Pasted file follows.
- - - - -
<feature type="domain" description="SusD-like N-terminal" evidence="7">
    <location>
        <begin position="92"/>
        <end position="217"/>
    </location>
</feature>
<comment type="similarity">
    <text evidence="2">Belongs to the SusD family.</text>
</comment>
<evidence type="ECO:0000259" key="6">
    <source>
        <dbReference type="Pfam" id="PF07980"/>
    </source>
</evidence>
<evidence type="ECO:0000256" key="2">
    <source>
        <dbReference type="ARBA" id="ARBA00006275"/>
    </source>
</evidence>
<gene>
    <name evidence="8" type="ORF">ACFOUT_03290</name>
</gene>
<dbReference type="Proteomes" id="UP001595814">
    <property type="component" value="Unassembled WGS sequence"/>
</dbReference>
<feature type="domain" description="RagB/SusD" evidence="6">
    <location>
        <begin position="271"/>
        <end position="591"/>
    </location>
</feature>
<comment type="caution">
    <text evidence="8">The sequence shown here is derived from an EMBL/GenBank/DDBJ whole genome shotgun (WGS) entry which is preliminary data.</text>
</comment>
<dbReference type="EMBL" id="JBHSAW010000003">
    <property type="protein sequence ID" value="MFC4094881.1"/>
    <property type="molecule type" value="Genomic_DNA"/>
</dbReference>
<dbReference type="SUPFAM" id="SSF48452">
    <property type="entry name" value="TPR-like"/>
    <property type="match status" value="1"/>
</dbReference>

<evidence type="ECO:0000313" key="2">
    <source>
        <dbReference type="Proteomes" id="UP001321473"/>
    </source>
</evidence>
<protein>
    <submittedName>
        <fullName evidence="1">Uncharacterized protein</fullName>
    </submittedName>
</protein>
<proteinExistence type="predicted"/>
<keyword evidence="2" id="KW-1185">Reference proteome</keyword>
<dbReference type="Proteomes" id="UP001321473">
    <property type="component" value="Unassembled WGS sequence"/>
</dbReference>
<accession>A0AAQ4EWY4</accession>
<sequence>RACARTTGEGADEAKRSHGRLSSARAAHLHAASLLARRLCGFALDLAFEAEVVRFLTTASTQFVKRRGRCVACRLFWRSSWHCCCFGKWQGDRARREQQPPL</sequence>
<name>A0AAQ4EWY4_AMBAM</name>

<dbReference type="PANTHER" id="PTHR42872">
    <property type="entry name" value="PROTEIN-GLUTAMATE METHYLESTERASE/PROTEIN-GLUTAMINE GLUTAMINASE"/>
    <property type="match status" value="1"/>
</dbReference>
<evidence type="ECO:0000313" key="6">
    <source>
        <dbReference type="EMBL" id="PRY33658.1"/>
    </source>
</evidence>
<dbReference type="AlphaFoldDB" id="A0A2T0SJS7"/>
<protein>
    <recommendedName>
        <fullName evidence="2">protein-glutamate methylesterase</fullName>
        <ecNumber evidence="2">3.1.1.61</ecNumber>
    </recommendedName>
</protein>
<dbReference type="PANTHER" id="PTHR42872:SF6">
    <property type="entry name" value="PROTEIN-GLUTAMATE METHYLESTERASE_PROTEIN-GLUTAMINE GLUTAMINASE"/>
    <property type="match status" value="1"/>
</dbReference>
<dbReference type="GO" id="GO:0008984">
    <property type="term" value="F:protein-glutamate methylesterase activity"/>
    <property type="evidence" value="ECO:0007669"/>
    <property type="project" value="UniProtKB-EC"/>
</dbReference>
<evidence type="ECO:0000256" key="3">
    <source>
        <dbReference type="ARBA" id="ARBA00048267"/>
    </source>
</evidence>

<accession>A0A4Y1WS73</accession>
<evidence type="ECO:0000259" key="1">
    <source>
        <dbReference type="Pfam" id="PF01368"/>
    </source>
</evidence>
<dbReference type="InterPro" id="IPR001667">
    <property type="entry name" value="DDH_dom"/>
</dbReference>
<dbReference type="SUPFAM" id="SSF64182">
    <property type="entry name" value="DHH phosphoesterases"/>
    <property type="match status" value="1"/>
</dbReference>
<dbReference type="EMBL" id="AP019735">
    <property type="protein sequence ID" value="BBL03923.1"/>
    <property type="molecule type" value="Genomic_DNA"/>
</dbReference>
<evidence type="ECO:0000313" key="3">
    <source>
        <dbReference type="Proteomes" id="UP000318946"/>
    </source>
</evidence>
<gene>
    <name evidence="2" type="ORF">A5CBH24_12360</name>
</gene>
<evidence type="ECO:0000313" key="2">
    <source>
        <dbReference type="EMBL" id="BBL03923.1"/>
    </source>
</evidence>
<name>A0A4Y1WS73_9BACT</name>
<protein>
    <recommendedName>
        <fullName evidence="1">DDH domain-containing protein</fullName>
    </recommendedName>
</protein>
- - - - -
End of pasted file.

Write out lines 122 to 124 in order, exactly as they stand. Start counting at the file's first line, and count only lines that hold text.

<protein>
    <recommendedName>
        <fullName evidence="1">DDH domain-containing protein</fullName>